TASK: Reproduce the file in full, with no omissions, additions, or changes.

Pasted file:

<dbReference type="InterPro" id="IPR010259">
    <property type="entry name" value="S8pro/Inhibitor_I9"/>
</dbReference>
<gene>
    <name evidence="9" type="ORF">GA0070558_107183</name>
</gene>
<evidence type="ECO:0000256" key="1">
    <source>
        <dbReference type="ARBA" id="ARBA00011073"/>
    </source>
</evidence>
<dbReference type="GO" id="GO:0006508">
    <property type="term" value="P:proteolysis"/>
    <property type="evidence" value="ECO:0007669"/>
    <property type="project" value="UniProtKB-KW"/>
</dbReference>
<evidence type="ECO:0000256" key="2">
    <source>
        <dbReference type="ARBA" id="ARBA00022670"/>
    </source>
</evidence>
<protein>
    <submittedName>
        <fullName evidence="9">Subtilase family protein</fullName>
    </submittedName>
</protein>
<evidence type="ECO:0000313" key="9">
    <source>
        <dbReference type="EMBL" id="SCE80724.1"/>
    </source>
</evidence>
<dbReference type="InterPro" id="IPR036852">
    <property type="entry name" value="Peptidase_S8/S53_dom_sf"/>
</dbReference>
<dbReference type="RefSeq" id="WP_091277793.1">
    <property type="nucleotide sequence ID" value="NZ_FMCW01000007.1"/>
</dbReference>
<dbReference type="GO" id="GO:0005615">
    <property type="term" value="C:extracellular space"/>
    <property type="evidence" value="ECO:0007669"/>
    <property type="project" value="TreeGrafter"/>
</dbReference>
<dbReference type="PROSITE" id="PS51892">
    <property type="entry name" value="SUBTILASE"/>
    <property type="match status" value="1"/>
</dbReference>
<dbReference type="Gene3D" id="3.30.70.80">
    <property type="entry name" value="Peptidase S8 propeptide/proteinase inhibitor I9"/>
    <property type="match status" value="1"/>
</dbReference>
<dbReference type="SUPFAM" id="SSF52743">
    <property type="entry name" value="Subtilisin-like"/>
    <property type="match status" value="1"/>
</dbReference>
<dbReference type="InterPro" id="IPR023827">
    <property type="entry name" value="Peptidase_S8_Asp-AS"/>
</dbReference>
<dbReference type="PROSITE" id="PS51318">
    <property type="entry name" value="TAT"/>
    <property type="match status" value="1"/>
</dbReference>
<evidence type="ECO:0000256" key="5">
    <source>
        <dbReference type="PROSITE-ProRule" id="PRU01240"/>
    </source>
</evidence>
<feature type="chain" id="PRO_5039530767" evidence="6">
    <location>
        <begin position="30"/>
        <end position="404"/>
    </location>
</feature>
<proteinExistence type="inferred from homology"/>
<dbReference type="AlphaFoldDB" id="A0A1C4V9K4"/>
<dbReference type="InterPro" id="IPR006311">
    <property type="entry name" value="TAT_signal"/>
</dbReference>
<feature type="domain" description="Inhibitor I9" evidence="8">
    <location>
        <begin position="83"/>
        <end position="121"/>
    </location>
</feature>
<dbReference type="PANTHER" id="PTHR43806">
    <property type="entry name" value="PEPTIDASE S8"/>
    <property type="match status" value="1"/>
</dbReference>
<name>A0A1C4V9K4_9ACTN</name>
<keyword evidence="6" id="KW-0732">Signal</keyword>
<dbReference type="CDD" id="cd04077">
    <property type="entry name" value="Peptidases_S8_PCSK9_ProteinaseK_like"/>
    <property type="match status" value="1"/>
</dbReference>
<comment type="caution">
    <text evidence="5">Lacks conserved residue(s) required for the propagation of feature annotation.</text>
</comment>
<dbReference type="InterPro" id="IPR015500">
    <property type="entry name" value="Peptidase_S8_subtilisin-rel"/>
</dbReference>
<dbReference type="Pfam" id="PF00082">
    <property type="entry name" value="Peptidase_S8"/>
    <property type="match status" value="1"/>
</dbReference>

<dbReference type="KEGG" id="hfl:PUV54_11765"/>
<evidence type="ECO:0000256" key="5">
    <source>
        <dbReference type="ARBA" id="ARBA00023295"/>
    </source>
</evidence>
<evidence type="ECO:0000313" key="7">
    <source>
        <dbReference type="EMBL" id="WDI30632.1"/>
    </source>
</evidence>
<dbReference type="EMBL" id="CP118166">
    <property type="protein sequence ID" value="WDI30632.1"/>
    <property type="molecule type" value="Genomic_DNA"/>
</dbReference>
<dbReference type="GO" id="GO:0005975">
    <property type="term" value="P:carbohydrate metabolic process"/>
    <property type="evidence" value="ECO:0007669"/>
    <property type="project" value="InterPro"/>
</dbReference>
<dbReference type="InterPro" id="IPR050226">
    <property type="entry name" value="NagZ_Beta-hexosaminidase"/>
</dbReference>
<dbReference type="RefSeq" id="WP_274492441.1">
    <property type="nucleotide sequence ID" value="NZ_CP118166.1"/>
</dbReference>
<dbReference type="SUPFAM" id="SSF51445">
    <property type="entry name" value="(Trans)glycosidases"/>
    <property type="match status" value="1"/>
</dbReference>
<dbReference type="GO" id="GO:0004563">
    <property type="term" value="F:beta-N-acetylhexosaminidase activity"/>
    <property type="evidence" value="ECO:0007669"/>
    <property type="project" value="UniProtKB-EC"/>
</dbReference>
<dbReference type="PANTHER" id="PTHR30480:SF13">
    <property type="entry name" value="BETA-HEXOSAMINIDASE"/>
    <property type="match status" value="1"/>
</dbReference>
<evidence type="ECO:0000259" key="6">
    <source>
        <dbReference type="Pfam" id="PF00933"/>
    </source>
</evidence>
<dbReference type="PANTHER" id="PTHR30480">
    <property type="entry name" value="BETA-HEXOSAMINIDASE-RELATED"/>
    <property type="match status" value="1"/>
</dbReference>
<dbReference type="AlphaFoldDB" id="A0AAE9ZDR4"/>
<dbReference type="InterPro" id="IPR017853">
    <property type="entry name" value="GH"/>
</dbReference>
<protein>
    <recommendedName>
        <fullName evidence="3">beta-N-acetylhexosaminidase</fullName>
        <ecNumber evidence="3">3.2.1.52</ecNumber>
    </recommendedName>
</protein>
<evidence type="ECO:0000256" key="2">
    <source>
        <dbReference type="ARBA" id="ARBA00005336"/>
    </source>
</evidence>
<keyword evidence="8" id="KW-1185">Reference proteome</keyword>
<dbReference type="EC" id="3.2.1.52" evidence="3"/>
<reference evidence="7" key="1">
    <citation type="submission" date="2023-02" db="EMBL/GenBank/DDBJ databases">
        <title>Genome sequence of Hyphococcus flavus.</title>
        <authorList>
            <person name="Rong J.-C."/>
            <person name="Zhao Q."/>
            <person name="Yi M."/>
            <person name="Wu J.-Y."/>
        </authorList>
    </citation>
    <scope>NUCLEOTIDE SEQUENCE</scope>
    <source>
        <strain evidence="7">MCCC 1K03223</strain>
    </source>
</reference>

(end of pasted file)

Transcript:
<dbReference type="InterPro" id="IPR010259">
    <property type="entry name" value="S8pro/Inhibitor_I9"/>
</dbReference>
<gene>
    <name evidence="9" type="ORF">GA0070558_107183</name>
</gene>
<evidence type="ECO:0000256" key="1">
    <source>
        <dbReference type="ARBA" id="ARBA00011073"/>
    </source>
</evidence>
<dbReference type="GO" id="GO:0006508">
    <property type="term" value="P:proteolysis"/>
    <property type="evidence" value="ECO:0007669"/>
    <property type="project" value="UniProtKB-KW"/>
</dbReference>
<evidence type="ECO:0000256" key="2">
    <source>
        <dbReference type="ARBA" id="ARBA00022670"/>
    </source>
</evidence>
<protein>
    <submittedName>
        <fullName evidence="9">Subtilase family protein</fullName>
    </submittedName>
</protein>
<evidence type="ECO:0000313" key="9">
    <source>
        <dbReference type="EMBL" id="SCE80724.1"/>
    </source>
</evidence>
<dbReference type="InterPro" id="IPR036852">
    <property type="entry name" value="Peptidase_S8/S53_dom_sf"/>
</dbReference>
<dbReference type="RefSeq" id="WP_091277793.1">
    <property type="nucleotide sequence ID" value="NZ_FMCW01000007.1"/>
</dbReference>
<dbReference type="GO" id="GO:0005615">
    <property type="term" value="C:extracellular space"/>
    <property type="evidence" value="ECO:0007669"/>
    <property type="project" value="TreeGrafter"/>
</dbReference>
<dbReference type="PROSITE" id="PS51892">
    <property type="entry name" value="SUBTILASE"/>
    <property type="match status" value="1"/>
</dbReference>
<dbReference type="Gene3D" id="3.30.70.80">
    <property type="entry name" value="Peptidase S8 propeptide/proteinase inhibitor I9"/>
    <property type="match status" value="1"/>
</dbReference>
<dbReference type="SUPFAM" id="SSF52743">
    <property type="entry name" value="Subtilisin-like"/>
    <property type="match status" value="1"/>
</dbReference>
<dbReference type="InterPro" id="IPR023827">
    <property type="entry name" value="Peptidase_S8_Asp-AS"/>
</dbReference>
<dbReference type="PROSITE" id="PS51318">
    <property type="entry name" value="TAT"/>
    <property type="match status" value="1"/>
</dbReference>
<evidence type="ECO:0000256" key="5">
    <source>
        <dbReference type="PROSITE-ProRule" id="PRU01240"/>
    </source>
</evidence>
<feature type="chain" id="PRO_5039530767" evidence="6">
    <location>
        <begin position="30"/>
        <end position="404"/>
    </location>
</feature>
<proteinExistence type="inferred from homology"/>
<dbReference type="AlphaFoldDB" id="A0A1C4V9K4"/>
<dbReference type="InterPro" id="IPR006311">
    <property type="entry name" value="TAT_signal"/>
</dbReference>
<feature type="domain" description="Inhibitor I9" evidence="8">
    <location>
        <begin position="83"/>
        <end position="121"/>
    </location>
</feature>
<dbReference type="PANTHER" id="PTHR43806">
    <property type="entry name" value="PEPTIDASE S8"/>
    <property type="match status" value="1"/>
</dbReference>
<name>A0A1C4V9K4_9ACTN</name>
<keyword evidence="6" id="KW-0732">Signal</keyword>
<dbReference type="CDD" id="cd04077">
    <property type="entry name" value="Peptidases_S8_PCSK9_ProteinaseK_like"/>
    <property type="match status" value="1"/>
</dbReference>
<comment type="caution">
    <text evidence="5">Lacks conserved residue(s) required for the propagation of feature annotation.</text>
</comment>
<dbReference type="InterPro" id="IPR015500">
    <property type="entry name" value="Peptidase_S8_subtilisin-rel"/>
</dbReference>
<dbReference type="Pfam" id="PF00082">
    <property type="entry name" value="Peptidase_S8"/>
    <property type="match status" value="1"/>
</dbReference>

<dbReference type="KEGG" id="hfl:PUV54_11765"/>
<evidence type="ECO:0000256" key="5">
    <source>
        <dbReference type="ARBA" id="ARBA00023295"/>
    </source>
</evidence>
<evidence type="ECO:0000313" key="7">
    <source>
        <dbReference type="EMBL" id="WDI30632.1"/>
    </source>
</evidence>
<dbReference type="EMBL" id="CP118166">
    <property type="protein sequence ID" value="WDI30632.1"/>
    <property type="molecule type" value="Genomic_DNA"/>
</dbReference>
<dbReference type="GO" id="GO:0005975">
    <property type="term" value="P:carbohydrate metabolic process"/>
    <property type="evidence" value="ECO:0007669"/>
    <property type="project" value="InterPro"/>
</dbReference>
<dbReference type="InterPro" id="IPR050226">
    <property type="entry name" value="NagZ_Beta-hexosaminidase"/>
</dbReference>
<dbReference type="RefSeq" id="WP_274492441.1">
    <property type="nucleotide sequence ID" value="NZ_CP118166.1"/>
</dbReference>
<dbReference type="SUPFAM" id="SSF51445">
    <property type="entry name" value="(Trans)glycosidases"/>
    <property type="match status" value="1"/>
</dbReference>
<dbReference type="GO" id="GO:0004563">
    <property type="term" value="F:beta-N-acetylhexosaminidase activity"/>
    <property type="evidence" value="ECO:0007669"/>
    <property type="project" value="UniProtKB-EC"/>
</dbReference>
<dbReference type="PANTHER" id="PTHR30480:SF13">
    <property type="entry name" value="BETA-HEXOSAMINIDASE"/>
    <property type="match status" value="1"/>
</dbReference>
<evidence type="ECO:0000259" key="6">
    <source>
        <dbReference type="Pfam" id="PF00933"/>
    </source>
</evidence>
<dbReference type="PANTHER" id="PTHR30480">
    <property type="entry name" value="BETA-HEXOSAMINIDASE-RELATED"/>
    <property type="match status" value="1"/>
</dbReference>
<dbReference type="AlphaFoldDB" id="A0AAE9ZDR4"/>
<dbReference type="InterPro" id="IPR017853">
    <property type="entry name" value="GH"/>
</dbReference>
<protein>
    <recommendedName>
        <fullName evidence="3">beta-N-acetylhexosaminidase</fullName>
        <ecNumber evidence="3">3.2.1.52</ecNumber>
    </recommendedName>
</protein>
<evidence type="ECO:0000256" key="2">
    <source>
        <dbReference type="ARBA" id="ARBA00005336"/>
    </source>
</evidence>
<keyword evidence="8" id="KW-1185">Reference proteome</keyword>
<dbReference type="EC" id="3.2.1.52" evidence="3"/>
<reference evidence="7" key="1">
    <citation type="submission" date="2023-02" db="EMBL/GenBank/DDBJ databases">
        <title>Genome sequence of Hyphococcus flavus.</title>
        <authorList>
            <person name="Rong J.-C."/>
            <person name="Zhao Q."/>
            <person name="Yi M."/>
            <person name="Wu J.-Y."/>
        </authorList>
    </citation>
    <scope>NUCLEOTIDE SEQUENCE</scope>
    <source>
        <strain evidence="7">MCCC 1K03223</strain>
    </source>
</reference>